Essentially, it's a curried console.log with a check for the existence of console. Maybe compose can help here?
Eshan Singh
@naiveaiguy
Jul 15 2016 11:00
This thing semi-works:
let trace = R.compose(console.log, function(x) {
  if (typeof console === "undefined")
    return undefined;
  return x;
});
Two problems though: A) This still relies on whether console.log exists, and B) It's still not curried
Martin Broder
@mrtnbroder
Jul 15 2016 11:54
not sure what you mean with curried
This message was deleted
it behaves kinda_ like identity, it just returns _all of its arguments instead of just one + a side-effect
This message was deleted
const trace = function trace() {
  for (let _len = arguments.length, args = Array(_len), _key = 0; _key < _len; _key++) {
    args[_key] = arguments[_key];
  }

  console.log('trace', args)
  return args
}
es5 version.
Eshan Singh
@naiveaiguy
Jul 15 2016 13:37
Curried means you can call it like this: R.trace(1)(2)([3, 4])('5') //=> Logs 1 2 [3, 4] '5'
Gabe Johnson
@gabejohnson
Jul 15 2016 13:52
@eshansingh how does Ramda know to stop currying in that case?
Gabe Johnson
@gabejohnson
Jul 15 2016 14:06
@brianmd did you ever get any traction w/ your curryx idea?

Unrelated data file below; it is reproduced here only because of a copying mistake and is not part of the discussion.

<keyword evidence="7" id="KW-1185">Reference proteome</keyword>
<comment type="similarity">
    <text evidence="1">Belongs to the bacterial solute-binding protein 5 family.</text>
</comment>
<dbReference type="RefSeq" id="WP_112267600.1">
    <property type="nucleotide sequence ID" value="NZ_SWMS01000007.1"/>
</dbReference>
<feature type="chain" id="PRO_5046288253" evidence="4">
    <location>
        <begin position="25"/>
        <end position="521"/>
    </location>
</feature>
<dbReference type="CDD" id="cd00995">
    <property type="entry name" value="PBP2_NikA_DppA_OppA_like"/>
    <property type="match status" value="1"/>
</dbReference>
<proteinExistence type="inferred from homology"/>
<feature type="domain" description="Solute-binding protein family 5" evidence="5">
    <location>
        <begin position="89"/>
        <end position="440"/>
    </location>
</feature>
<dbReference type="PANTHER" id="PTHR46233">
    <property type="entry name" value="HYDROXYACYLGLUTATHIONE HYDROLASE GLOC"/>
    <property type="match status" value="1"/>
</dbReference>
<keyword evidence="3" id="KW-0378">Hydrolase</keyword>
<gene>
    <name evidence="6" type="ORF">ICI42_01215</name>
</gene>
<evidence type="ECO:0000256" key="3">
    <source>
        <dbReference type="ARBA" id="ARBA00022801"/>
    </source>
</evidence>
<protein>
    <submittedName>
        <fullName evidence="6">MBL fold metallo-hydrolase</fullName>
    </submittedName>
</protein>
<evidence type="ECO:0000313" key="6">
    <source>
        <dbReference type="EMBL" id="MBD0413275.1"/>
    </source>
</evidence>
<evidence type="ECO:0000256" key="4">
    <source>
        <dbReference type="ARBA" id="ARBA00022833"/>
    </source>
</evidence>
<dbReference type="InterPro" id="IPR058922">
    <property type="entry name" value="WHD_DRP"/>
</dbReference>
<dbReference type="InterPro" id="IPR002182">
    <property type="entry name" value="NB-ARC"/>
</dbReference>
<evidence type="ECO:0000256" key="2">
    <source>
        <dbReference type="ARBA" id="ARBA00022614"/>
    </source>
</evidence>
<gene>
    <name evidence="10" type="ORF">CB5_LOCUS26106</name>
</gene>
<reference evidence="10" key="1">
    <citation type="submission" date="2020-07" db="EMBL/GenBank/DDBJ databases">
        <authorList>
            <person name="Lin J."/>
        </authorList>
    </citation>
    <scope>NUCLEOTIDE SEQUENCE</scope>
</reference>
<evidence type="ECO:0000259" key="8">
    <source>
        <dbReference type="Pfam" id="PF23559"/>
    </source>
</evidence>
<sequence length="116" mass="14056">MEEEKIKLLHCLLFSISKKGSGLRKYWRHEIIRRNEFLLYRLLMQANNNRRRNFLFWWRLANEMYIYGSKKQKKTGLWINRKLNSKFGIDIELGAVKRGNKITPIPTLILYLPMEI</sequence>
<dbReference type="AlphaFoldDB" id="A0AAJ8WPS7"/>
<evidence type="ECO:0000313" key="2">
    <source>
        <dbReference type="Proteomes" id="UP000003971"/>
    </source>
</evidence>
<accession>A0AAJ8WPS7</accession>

Brad Compton (he/him)
@Bradcomp
Jul 15 2016 15:30
@mrtnbroder What about R.tap(console.log)?
Eshan Singh
@naiveaiguy
Jul 15 2016 15:44
R.tap
Eshan Singh
@naiveaiguy
Jul 15 2016 15:46
Looks good. Maybe I could figure out a way to curry it. @gabejohnson's concern is correct, maybe I could have some sort of indicator for 'done'. Or maybe I could just skip currying altogether.
Gabe Johnson
@gabejohnson
Jul 15 2016 15:52
@eshansingh I remember following a conversation on this channel about varaidic currying in the last month or two
it’s definitely a thing that a few people are interested in
Michael Hurley
@buzzdecafe
Jul 15 2016 23:24
variadic currrying would be a tricky problem. we considered doing something like curryWhile :: (a -> bool) -> (...a -> b) -> (...a -> b) or some such; not sure exactly how to express the sig
essentially you would get a function that would keep taking more arguments until the predicate was no longer satisfied
then it would evaluate
but there was no real call for it
Michael Hurley
@buzzdecafe
Jul 15 2016 23:29
pardon the pun